Thursday, April 17, 2014

Forecast: Easter Weekend birding

Blue-gray Gnatcatcher, typically a common migrant in mid to late April, and showing up in good numbers now.

April 17, 2014: While the upcoming weekend probably won't produce huge movements of birds in northwest Ohio, good numbers of migrants have come in this week, so it should be a fine time for seeing typical birds of the season. 

As of Thursday evening, the 17th, temperatures have warmed up again from the brief subfreezing blast of a couple of days ago. Winds are from the south-southwest, so there should be new arrivals on the morning of Friday, the 18th. After that, winds will shift to the west and then the northeast, so there probably won't be much movement Friday night or Saturday. Winds will shift back around to southerly sometime on Saturday night or Sunday morning. According to current predictions, Sunday the 20th should be a beautiful day for birding, with light south-southeast winds and warm temperatures. More reliable southerly winds on Sunday night should bring in more new migrants on Monday the 21st. 

Some typical migrant species expected in numbers right now include Blue-gray Gnatcatcher, Golden-crowned and Ruby-crowned kinglets, Hermit Thrush, and White-throated Sparrow. Fox Sparrows and Rusty Blackbirds are past their peak, but fair numbers are still around. In open fields, this is a good time to look for Savannah Sparrow, Vesper Sparrow, and American Pipit.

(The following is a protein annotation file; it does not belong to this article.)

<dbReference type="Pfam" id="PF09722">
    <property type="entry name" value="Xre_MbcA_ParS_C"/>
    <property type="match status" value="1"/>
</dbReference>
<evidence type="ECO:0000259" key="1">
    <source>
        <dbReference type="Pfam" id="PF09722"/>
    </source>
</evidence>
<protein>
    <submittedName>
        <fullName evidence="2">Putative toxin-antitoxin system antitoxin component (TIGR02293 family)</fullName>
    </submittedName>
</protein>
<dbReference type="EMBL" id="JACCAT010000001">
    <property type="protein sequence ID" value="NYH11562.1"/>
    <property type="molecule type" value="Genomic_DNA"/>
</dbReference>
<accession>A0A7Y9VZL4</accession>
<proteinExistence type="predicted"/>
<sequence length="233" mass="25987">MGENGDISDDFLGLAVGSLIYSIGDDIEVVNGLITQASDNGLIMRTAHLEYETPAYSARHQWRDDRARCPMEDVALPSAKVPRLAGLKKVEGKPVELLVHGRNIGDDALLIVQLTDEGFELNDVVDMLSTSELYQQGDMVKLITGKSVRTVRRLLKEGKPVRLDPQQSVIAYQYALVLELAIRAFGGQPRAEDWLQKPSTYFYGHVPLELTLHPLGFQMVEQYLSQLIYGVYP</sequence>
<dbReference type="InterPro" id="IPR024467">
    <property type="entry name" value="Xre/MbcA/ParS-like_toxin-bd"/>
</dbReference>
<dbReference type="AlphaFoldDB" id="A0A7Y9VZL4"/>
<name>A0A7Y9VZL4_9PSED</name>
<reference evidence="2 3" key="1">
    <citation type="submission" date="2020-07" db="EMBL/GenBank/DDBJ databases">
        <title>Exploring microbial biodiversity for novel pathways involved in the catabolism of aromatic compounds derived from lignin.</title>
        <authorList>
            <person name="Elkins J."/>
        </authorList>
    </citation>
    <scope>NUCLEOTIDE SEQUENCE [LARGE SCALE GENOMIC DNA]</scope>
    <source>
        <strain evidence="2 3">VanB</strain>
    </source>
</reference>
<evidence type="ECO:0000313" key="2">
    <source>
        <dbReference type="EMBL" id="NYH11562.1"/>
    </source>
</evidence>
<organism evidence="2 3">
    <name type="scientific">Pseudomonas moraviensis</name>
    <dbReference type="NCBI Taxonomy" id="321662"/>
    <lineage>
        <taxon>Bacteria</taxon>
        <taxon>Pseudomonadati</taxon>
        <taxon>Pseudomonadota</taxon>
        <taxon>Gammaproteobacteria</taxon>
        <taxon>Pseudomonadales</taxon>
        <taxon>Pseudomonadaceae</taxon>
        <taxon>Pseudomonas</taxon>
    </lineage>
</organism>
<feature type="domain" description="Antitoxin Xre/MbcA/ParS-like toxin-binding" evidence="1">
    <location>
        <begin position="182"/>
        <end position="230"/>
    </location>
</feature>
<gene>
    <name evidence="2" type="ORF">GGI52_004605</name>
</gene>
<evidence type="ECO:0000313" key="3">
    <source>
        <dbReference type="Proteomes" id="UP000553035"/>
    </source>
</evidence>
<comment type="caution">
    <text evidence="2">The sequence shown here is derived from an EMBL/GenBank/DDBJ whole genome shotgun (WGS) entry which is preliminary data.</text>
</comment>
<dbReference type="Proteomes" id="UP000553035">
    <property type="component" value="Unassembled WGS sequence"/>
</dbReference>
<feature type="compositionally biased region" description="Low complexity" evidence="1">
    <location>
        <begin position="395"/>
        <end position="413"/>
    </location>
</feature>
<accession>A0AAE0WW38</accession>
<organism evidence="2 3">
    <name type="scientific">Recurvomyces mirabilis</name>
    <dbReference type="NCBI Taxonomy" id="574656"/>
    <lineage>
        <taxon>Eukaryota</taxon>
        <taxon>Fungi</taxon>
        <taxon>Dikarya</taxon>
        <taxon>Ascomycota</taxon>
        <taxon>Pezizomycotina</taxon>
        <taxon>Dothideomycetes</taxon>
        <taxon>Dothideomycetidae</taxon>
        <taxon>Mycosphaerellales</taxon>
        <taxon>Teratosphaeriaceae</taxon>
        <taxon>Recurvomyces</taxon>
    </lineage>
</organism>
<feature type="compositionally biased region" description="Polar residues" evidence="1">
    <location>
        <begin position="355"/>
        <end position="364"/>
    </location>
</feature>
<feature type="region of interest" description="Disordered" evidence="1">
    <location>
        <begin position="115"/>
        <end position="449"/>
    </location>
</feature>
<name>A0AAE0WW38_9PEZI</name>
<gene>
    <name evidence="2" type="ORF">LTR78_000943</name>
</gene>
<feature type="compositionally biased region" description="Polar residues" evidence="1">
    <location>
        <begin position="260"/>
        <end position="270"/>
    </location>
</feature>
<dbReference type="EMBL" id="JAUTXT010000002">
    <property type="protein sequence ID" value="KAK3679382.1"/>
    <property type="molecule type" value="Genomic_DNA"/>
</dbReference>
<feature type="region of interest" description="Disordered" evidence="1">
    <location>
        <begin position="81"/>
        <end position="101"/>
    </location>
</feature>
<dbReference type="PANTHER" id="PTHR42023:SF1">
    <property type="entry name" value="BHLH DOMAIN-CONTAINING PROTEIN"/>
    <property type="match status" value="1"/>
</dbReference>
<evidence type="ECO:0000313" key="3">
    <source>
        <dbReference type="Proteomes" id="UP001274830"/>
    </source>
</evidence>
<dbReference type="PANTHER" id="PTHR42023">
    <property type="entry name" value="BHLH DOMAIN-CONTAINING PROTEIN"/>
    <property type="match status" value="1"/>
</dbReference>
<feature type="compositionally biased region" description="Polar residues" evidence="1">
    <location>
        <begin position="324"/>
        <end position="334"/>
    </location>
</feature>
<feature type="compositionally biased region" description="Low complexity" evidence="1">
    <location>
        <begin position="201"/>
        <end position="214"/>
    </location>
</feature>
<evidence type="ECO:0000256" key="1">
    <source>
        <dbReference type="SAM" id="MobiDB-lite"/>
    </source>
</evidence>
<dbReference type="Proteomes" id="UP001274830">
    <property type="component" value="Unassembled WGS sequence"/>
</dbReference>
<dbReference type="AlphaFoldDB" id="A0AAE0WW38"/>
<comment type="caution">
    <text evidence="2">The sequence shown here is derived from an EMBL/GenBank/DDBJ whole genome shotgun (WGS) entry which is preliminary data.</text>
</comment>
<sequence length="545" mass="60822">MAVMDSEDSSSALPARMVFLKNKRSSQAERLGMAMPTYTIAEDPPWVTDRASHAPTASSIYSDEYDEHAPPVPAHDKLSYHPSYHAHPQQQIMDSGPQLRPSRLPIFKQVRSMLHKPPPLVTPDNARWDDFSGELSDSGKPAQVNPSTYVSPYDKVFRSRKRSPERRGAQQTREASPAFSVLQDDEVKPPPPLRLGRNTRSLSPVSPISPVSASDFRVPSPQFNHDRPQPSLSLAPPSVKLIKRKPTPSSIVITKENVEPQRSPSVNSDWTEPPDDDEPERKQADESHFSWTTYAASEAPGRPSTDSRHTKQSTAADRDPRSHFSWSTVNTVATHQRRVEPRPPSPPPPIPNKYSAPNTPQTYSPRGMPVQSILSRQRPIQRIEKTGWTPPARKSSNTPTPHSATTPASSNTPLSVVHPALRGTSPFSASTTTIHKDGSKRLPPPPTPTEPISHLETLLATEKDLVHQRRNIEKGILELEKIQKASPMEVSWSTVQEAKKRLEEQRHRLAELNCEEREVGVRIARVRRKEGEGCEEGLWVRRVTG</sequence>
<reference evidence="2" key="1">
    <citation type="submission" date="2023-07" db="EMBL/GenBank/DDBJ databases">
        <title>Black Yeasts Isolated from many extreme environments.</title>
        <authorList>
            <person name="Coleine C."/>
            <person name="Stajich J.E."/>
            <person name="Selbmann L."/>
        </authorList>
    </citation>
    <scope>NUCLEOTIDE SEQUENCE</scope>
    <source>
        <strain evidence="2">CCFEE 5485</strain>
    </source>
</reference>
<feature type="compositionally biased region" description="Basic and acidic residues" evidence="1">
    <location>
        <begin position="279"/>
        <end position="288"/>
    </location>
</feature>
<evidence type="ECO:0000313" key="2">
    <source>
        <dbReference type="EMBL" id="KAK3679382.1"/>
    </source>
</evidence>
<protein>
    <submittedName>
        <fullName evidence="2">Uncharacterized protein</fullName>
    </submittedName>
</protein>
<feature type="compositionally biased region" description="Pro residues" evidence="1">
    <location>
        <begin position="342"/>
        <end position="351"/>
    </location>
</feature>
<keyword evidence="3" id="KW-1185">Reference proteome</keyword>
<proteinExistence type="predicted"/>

Warbler migration is still in its early stages, but every good patch of stopover habitat should have a few Yellow-rumped (Myrtle) Warblers now, with more coming soon. Other warblers expected around April 18-20 include Northern Parula, Black-and-white, Palm, Black-throated Green, and Pine warblers. Orange-crowned Warbler is always scarce here, but mid to late April is a good time to look for it. This is also the time to look for some more typically southern warblers that "overshoot" their destinations and wind up on the Lake Erie shoreline: Yellow-throated, Hooded, and Prairie warblers, plus Louisiana Waterthrush, are all worth seeking at this season. 

Every year at this time, a few random individual migrants will show up much earlier than expected. So while some species can be predicted to occur now, a few surprises are likely as well. The birding is easy now in the woods near Lake Erie, since the trees have barely begun to leaf out, so it's a fine time to get out and celebrate spring migration. 

1 comment:

Anonymous said...

Thursday the 17th I took pictures of Northern Parula, Black Throated Green, Yellow Rump, and Prothonotary warblers. Also saw Ruby Crowned Kinglets, Veery, Hermit Thrus, and Blue Headed Verio.

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